Assisted Reproductive Techniques and prematurity

 
 
 

Preterm birth occurs when a woman gives birth before 37 weeks of pregnancy (a full-term pregnancy is 40 weeks) and “low birth weight infants” are born weighing less than 5 pounds, 9 ounces. Given that important growth and development occurs in the final weeks of pregnancy, pre-term babies may have health problems because their organs, including the brain, lungs and liver, did not have enough time to develop. Infants born preterm or with low birth weight are at greater risk of adverse health outcomes: visual and hearing impairments, intellectual and learning disabilities, and behavioral and emotional problems throughout life.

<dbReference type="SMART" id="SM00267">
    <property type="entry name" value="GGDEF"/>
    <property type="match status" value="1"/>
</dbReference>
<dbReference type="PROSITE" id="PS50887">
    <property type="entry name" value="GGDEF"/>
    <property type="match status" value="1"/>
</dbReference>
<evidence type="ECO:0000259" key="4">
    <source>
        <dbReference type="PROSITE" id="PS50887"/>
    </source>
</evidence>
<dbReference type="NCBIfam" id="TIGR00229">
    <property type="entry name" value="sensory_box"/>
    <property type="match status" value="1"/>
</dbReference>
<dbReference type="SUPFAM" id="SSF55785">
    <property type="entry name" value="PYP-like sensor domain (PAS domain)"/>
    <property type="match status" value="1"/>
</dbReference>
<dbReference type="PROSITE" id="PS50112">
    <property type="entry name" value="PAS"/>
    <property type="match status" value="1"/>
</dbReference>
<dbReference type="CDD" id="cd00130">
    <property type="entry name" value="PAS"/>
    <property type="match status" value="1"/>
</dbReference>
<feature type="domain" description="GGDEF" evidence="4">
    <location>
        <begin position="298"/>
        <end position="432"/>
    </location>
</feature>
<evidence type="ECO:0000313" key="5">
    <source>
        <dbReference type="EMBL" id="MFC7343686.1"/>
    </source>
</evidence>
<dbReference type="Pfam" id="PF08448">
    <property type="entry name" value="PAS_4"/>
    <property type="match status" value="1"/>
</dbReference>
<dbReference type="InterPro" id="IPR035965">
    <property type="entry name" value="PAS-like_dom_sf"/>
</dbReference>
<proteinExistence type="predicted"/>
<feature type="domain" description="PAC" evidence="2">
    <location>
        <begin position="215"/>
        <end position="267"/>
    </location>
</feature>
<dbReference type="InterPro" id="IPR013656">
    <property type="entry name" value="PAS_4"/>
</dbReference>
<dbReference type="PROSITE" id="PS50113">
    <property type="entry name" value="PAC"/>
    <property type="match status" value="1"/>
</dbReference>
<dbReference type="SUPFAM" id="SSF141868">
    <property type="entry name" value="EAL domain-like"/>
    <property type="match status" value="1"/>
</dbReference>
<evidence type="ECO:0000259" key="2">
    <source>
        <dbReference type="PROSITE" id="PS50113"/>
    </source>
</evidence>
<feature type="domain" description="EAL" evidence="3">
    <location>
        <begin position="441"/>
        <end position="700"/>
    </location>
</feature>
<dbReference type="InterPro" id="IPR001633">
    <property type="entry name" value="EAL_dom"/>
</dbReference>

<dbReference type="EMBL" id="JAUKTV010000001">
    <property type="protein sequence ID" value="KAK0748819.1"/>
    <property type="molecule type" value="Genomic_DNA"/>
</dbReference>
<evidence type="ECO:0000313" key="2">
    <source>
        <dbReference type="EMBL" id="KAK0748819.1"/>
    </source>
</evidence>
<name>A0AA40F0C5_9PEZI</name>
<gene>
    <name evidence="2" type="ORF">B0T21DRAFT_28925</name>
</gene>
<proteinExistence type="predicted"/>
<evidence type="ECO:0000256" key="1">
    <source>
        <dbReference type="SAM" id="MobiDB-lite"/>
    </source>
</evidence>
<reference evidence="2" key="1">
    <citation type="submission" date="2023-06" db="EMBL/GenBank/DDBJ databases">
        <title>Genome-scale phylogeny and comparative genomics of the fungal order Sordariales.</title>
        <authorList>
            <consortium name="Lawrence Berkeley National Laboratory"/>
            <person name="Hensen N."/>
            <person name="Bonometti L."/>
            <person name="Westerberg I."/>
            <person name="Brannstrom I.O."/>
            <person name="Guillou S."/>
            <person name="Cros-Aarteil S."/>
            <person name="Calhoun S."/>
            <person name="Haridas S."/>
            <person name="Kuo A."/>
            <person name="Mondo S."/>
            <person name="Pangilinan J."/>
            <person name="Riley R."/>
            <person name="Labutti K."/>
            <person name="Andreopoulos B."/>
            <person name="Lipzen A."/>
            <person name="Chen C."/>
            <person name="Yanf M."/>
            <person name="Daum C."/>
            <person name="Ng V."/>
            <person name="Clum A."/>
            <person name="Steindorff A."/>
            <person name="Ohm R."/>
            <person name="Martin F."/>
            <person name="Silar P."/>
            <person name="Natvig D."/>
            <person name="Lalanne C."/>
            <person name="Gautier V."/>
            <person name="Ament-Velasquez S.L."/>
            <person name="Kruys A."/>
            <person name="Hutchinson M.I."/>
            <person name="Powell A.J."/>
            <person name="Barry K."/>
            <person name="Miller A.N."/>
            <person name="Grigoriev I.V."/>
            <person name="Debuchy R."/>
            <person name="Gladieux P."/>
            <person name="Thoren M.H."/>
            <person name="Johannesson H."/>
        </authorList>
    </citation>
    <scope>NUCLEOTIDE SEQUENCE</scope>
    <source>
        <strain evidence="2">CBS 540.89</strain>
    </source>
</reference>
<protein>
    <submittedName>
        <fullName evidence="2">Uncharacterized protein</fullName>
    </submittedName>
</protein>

Several factors may increase the likelihood that a woman has a preterm labor. One of them is related with the Assisted Reproductive Technology (ART): the risks of preterm birth and low birth weight are higher among infants conceived through ART than for infants in the general population, mainly because women who conceived through ART are more likely have a multiple pregnancy.

If you want to know more about low birth weight and preterm babies, please read our post “My baby is so cute, but was born so small…”. And more information about how omega-3 can help to prevent pre-term labor will be available on this site soon.

 
 

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